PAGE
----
The present invention relates a thermo catalytic process for the production of diesel oil from vegetable oils, in refineries which have at least two FCC reactors. At least one reactor processes heavy petroleum or residue in conventional conditions, that is, at high reaction temperatures, between 490° C. and 650° C., contact time between the feedstock and the catalyst 2 to 8 seconds and ratio catalyst/oil between 4 and 10. At least one reactor processes vegetable oils in proper conditions to produce diesel oil, that is, low reaction temperatures, between 250° C. and 490° C., preferably between 350° C. and 400° C., contact time between the feedstock and the catalyst 0.5 to 2 seconds and ratio catalyst/oil between 1 and 4.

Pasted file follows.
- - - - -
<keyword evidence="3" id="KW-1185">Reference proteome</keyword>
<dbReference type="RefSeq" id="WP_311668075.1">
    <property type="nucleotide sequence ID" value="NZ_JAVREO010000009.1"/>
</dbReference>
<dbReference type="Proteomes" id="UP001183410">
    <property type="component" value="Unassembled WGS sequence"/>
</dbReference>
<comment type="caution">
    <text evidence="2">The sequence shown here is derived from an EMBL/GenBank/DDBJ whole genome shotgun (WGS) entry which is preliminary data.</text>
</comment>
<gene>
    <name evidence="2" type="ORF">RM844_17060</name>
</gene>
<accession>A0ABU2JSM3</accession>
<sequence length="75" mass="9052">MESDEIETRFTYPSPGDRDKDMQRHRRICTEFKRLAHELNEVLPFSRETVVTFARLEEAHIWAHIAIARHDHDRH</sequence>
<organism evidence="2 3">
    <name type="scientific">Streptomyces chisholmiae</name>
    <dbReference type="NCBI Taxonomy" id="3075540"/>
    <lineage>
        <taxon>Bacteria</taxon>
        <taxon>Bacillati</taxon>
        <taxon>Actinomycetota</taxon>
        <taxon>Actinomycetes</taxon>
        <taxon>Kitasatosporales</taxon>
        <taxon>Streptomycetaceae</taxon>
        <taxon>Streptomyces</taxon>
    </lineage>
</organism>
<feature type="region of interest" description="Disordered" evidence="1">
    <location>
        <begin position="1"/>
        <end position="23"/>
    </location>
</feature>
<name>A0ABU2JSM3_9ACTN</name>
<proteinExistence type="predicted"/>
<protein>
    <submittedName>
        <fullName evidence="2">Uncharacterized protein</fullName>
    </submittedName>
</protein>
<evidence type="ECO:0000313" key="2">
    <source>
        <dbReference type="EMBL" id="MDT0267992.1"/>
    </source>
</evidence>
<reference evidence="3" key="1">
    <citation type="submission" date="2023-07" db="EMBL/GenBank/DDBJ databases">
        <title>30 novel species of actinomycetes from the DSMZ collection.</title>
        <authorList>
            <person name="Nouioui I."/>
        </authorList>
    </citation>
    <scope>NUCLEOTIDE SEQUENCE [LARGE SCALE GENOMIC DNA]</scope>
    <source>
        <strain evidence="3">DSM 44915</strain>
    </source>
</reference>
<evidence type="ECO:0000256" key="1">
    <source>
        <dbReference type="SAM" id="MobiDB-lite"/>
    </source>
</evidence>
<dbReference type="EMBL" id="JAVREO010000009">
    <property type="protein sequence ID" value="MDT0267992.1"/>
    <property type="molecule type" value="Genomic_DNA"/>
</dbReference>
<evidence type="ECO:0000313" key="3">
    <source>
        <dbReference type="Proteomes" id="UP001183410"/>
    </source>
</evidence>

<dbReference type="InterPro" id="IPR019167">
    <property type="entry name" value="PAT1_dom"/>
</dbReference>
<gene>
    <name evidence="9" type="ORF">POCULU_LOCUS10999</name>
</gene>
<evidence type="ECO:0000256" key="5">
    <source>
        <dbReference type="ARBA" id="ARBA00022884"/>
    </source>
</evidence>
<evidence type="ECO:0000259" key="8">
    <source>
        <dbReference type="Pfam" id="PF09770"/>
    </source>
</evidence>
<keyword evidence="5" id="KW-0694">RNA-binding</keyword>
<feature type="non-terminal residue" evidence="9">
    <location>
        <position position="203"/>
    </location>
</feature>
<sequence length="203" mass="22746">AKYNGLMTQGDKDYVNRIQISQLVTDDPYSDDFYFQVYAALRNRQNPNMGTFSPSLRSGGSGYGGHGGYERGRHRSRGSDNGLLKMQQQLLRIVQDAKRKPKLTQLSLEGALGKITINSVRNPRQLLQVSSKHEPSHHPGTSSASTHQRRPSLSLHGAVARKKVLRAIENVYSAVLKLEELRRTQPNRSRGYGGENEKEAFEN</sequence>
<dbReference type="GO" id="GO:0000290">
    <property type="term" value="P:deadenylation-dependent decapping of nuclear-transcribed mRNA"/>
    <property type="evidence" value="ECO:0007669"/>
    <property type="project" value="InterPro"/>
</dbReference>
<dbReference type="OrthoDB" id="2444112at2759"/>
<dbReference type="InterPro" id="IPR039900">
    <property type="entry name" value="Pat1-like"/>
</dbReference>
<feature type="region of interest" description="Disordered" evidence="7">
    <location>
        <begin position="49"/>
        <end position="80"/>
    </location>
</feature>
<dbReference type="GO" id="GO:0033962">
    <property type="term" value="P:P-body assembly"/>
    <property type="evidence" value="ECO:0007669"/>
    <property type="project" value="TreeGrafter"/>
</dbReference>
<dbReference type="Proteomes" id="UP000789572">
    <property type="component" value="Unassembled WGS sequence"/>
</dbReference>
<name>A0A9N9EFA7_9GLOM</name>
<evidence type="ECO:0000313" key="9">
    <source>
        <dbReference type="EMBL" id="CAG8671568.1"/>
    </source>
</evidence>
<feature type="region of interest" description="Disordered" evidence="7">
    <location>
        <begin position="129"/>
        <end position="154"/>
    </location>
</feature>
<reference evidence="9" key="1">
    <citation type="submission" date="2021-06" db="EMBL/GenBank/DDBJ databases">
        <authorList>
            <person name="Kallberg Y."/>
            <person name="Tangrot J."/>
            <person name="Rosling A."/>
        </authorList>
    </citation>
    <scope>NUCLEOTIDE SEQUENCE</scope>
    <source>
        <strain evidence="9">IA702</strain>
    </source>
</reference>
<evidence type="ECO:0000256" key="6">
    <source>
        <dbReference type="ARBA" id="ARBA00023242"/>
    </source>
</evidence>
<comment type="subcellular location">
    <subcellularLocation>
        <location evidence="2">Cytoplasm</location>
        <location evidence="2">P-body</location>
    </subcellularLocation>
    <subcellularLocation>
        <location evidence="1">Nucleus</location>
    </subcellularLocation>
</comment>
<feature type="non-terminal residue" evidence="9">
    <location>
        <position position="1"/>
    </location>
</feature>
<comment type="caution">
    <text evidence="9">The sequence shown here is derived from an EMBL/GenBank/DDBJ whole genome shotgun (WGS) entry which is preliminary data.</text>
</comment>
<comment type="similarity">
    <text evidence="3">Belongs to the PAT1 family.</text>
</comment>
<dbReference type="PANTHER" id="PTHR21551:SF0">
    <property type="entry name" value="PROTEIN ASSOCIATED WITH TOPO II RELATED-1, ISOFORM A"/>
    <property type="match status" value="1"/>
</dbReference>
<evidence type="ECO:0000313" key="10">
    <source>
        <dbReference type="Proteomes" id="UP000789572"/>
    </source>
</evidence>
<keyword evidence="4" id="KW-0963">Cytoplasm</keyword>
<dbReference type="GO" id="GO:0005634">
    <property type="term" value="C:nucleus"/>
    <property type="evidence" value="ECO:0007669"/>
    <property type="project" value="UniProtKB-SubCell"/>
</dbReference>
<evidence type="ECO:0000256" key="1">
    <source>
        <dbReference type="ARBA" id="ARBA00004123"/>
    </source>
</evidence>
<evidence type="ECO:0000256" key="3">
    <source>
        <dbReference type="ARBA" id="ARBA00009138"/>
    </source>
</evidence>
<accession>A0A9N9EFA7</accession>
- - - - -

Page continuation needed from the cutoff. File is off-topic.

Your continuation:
A typical catalyst is composed of 10-60% w/w of an acidic solid, 0-50% w/w of an alumina, 0-40% w/w of silica and the rest kaolin. The acidic solid can be a ZSM type zeolite, a faujasite type zeolite, a mordenite type zeolite, a silica-alumino phosphate (SAPO) or an alumino-phosphate (ALPO). The same catalyst, fresh or equilibrium, is employed, simultaneously, in both FCC reactor.
The said process transforms oil from any vegetable into fuel hydrocarbons and also presents excellent efficiency for obtaining high purity products. More specifically, the said process transforms the castor oil, the soybean oil, the cotton oil, the peanut oil or any other oil from any other vegetable, pure or wasted, into hydrocarbons within the diesel oil range and do not yield glycerin, the by product of the transesterification process.